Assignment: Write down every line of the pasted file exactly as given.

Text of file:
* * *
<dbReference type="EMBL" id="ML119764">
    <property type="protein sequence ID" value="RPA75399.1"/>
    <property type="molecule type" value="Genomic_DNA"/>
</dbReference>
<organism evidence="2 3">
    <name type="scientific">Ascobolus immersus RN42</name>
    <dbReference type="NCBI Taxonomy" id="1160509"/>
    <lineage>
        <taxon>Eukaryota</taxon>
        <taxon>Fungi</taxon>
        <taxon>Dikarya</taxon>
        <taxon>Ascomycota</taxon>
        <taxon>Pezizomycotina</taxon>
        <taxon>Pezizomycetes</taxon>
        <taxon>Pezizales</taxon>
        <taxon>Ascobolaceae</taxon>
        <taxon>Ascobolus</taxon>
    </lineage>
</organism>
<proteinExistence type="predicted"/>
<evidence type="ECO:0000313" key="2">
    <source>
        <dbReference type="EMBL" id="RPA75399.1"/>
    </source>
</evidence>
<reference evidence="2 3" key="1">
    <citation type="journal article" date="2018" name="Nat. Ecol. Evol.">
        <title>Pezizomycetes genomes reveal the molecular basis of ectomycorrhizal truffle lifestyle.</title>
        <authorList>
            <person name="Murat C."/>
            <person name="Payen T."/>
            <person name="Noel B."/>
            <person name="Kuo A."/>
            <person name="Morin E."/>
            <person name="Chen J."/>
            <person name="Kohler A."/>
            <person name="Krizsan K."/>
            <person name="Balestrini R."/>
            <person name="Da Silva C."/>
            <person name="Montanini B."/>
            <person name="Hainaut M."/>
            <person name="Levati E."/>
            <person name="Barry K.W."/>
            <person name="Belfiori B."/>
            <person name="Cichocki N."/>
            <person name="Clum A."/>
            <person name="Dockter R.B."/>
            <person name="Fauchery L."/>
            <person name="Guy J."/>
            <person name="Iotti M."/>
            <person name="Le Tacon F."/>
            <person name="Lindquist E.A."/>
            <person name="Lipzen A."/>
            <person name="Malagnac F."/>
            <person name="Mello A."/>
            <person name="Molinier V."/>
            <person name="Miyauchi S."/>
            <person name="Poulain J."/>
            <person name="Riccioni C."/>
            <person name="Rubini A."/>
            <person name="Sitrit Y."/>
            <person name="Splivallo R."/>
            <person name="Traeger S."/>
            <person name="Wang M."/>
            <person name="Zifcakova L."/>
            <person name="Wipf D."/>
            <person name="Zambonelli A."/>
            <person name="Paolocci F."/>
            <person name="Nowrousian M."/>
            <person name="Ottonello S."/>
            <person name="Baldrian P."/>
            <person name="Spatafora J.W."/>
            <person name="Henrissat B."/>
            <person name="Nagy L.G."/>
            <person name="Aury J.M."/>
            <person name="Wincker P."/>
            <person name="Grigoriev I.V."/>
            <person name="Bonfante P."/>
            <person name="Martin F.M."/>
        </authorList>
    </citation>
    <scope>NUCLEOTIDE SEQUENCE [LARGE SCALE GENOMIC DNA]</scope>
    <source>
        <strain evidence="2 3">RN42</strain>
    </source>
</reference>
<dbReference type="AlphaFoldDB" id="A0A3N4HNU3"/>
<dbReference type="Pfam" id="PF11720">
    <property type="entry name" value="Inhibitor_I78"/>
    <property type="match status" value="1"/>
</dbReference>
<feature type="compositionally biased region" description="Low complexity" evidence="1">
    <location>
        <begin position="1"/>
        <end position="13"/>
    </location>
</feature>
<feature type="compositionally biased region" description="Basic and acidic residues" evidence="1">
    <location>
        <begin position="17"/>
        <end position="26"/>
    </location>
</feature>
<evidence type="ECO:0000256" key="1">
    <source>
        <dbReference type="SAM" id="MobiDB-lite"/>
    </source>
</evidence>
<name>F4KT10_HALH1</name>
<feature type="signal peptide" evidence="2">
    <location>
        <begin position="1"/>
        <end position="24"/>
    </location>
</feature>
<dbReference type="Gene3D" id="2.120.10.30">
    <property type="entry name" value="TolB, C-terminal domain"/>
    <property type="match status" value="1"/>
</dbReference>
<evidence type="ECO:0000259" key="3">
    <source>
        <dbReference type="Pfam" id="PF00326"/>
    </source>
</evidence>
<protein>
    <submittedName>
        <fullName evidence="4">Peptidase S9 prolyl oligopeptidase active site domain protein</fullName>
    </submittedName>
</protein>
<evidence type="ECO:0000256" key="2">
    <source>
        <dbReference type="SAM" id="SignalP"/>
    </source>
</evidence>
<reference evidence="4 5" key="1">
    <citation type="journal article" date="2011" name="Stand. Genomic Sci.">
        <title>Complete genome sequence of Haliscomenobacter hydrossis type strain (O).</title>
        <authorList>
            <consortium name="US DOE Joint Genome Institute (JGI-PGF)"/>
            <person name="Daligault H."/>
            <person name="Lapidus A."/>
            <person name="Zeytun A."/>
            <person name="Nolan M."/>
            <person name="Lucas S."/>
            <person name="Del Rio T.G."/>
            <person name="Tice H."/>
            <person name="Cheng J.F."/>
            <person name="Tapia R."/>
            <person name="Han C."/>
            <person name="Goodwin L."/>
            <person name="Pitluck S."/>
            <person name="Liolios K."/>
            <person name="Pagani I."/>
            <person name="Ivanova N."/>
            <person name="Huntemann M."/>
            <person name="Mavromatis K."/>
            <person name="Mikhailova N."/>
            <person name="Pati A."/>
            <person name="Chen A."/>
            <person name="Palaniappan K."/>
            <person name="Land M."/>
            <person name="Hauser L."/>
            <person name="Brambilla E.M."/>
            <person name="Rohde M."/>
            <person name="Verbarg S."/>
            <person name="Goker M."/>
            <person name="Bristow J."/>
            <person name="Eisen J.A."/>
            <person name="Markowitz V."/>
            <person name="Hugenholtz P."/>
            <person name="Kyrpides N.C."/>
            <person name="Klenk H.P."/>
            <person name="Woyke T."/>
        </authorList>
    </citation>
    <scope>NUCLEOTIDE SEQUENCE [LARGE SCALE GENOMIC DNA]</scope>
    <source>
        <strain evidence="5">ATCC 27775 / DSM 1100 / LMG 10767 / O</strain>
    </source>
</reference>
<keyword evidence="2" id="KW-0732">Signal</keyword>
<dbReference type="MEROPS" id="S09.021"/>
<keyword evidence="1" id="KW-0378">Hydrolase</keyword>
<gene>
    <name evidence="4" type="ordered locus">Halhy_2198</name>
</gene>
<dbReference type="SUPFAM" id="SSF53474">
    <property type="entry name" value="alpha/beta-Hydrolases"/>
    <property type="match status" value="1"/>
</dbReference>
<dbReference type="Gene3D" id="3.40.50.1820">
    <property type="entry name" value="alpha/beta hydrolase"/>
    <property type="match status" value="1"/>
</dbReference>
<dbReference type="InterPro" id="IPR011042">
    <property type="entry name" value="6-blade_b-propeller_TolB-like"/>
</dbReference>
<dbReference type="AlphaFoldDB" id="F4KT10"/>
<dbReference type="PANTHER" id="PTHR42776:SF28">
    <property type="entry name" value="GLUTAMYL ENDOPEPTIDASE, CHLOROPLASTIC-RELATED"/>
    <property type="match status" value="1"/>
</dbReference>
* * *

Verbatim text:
<dbReference type="EMBL" id="ML119764">
    <property type="protein sequence ID" value="RPA75399.1"/>
    <property type="molecule type" value="Genomic_DNA"/>
</dbReference>
<organism evidence="2 3">
    <name type="scientific">Ascobolus immersus RN42</name>
    <dbReference type="NCBI Taxonomy" id="1160509"/>
    <lineage>
        <taxon>Eukaryota</taxon>
        <taxon>Fungi</taxon>
        <taxon>Dikarya</taxon>
        <taxon>Ascomycota</taxon>
        <taxon>Pezizomycotina</taxon>
        <taxon>Pezizomycetes</taxon>
        <taxon>Pezizales</taxon>
        <taxon>Ascobolaceae</taxon>
        <taxon>Ascobolus</taxon>
    </lineage>
</organism>
<proteinExistence type="predicted"/>
<evidence type="ECO:0000313" key="2">
    <source>
        <dbReference type="EMBL" id="RPA75399.1"/>
    </source>
</evidence>
<reference evidence="2 3" key="1">
    <citation type="journal article" date="2018" name="Nat. Ecol. Evol.">
        <title>Pezizomycetes genomes reveal the molecular basis of ectomycorrhizal truffle lifestyle.</title>
        <authorList>
            <person name="Murat C."/>
            <person name="Payen T."/>
            <person name="Noel B."/>
            <person name="Kuo A."/>
            <person name="Morin E."/>
            <person name="Chen J."/>
            <person name="Kohler A."/>
            <person name="Krizsan K."/>
            <person name="Balestrini R."/>
            <person name="Da Silva C."/>
            <person name="Montanini B."/>
            <person name="Hainaut M."/>
            <person name="Levati E."/>
            <person name="Barry K.W."/>
            <person name="Belfiori B."/>
            <person name="Cichocki N."/>
            <person name="Clum A."/>
            <person name="Dockter R.B."/>
            <person name="Fauchery L."/>
            <person name="Guy J."/>
            <person name="Iotti M."/>
            <person name="Le Tacon F."/>
            <person name="Lindquist E.A."/>
            <person name="Lipzen A."/>
            <person name="Malagnac F."/>
            <person name="Mello A."/>
            <person name="Molinier V."/>
            <person name="Miyauchi S."/>
            <person name="Poulain J."/>
            <person name="Riccioni C."/>
            <person name="Rubini A."/>
            <person name="Sitrit Y."/>
            <person name="Splivallo R."/>
            <person name="Traeger S."/>
            <person name="Wang M."/>
            <person name="Zifcakova L."/>
            <person name="Wipf D."/>
            <person name="Zambonelli A."/>
            <person name="Paolocci F."/>
            <person name="Nowrousian M."/>
            <person name="Ottonello S."/>
            <person name="Baldrian P."/>
            <person name="Spatafora J.W."/>
            <person name="Henrissat B."/>
            <person name="Nagy L.G."/>
            <person name="Aury J.M."/>
            <person name="Wincker P."/>
            <person name="Grigoriev I.V."/>
            <person name="Bonfante P."/>
            <person name="Martin F.M."/>
        </authorList>
    </citation>
    <scope>NUCLEOTIDE SEQUENCE [LARGE SCALE GENOMIC DNA]</scope>
    <source>
        <strain evidence="2 3">RN42</strain>
    </source>
</reference>
<dbReference type="AlphaFoldDB" id="A0A3N4HNU3"/>
<dbReference type="Pfam" id="PF11720">
    <property type="entry name" value="Inhibitor_I78"/>
    <property type="match status" value="1"/>
</dbReference>
<feature type="compositionally biased region" description="Low complexity" evidence="1">
    <location>
        <begin position="1"/>
        <end position="13"/>
    </location>
</feature>
<feature type="compositionally biased region" description="Basic and acidic residues" evidence="1">
    <location>
        <begin position="17"/>
        <end position="26"/>
    </location>
</feature>
<evidence type="ECO:0000256" key="1">
    <source>
        <dbReference type="SAM" id="MobiDB-lite"/>
    </source>
</evidence>
<name>F4KT10_HALH1</name>
<feature type="signal peptide" evidence="2">
    <location>
        <begin position="1"/>
        <end position="24"/>
    </location>
</feature>
<dbReference type="Gene3D" id="2.120.10.30">
    <property type="entry name" value="TolB, C-terminal domain"/>
    <property type="match status" value="1"/>
</dbReference>
<evidence type="ECO:0000259" key="3">
    <source>
        <dbReference type="Pfam" id="PF00326"/>
    </source>
</evidence>
<protein>
    <submittedName>
        <fullName evidence="4">Peptidase S9 prolyl oligopeptidase active site domain protein</fullName>
    </submittedName>
</protein>
<evidence type="ECO:0000256" key="2">
    <source>
        <dbReference type="SAM" id="SignalP"/>
    </source>
</evidence>
<reference evidence="4 5" key="1">
    <citation type="journal article" date="2011" name="Stand. Genomic Sci.">
        <title>Complete genome sequence of Haliscomenobacter hydrossis type strain (O).</title>
        <authorList>
            <consortium name="US DOE Joint Genome Institute (JGI-PGF)"/>
            <person name="Daligault H."/>
            <person name="Lapidus A."/>
            <person name="Zeytun A."/>
            <person name="Nolan M."/>
            <person name="Lucas S."/>
            <person name="Del Rio T.G."/>
            <person name="Tice H."/>
            <person name="Cheng J.F."/>
            <person name="Tapia R."/>
            <person name="Han C."/>
            <person name="Goodwin L."/>
            <person name="Pitluck S."/>
            <person name="Liolios K."/>
            <person name="Pagani I."/>
            <person name="Ivanova N."/>
            <person name="Huntemann M."/>
            <person name="Mavromatis K."/>
            <person name="Mikhailova N."/>
            <person name="Pati A."/>
            <person name="Chen A."/>
            <person name="Palaniappan K."/>
            <person name="Land M."/>
            <person name="Hauser L."/>
            <person name="Brambilla E.M."/>
            <person name="Rohde M."/>
            <person name="Verbarg S."/>
            <person name="Goker M."/>
            <person name="Bristow J."/>
            <person name="Eisen J.A."/>
            <person name="Markowitz V."/>
            <person name="Hugenholtz P."/>
            <person name="Kyrpides N.C."/>
            <person name="Klenk H.P."/>
            <person name="Woyke T."/>
        </authorList>
    </citation>
    <scope>NUCLEOTIDE SEQUENCE [LARGE SCALE GENOMIC DNA]</scope>
    <source>
        <strain evidence="5">ATCC 27775 / DSM 1100 / LMG 10767 / O</strain>
    </source>
</reference>
<keyword evidence="2" id="KW-0732">Signal</keyword>
<dbReference type="MEROPS" id="S09.021"/>
<keyword evidence="1" id="KW-0378">Hydrolase</keyword>
<gene>
    <name evidence="4" type="ordered locus">Halhy_2198</name>
</gene>
<dbReference type="SUPFAM" id="SSF53474">
    <property type="entry name" value="alpha/beta-Hydrolases"/>
    <property type="match status" value="1"/>
</dbReference>
<dbReference type="Gene3D" id="3.40.50.1820">
    <property type="entry name" value="alpha/beta hydrolase"/>
    <property type="match status" value="1"/>
</dbReference>
<dbReference type="InterPro" id="IPR011042">
    <property type="entry name" value="6-blade_b-propeller_TolB-like"/>
</dbReference>
<dbReference type="AlphaFoldDB" id="F4KT10"/>
<dbReference type="PANTHER" id="PTHR42776:SF28">
    <property type="entry name" value="GLUTAMYL ENDOPEPTIDASE, CHLOROPLASTIC-RELATED"/>
    <property type="match status" value="1"/>
</dbReference>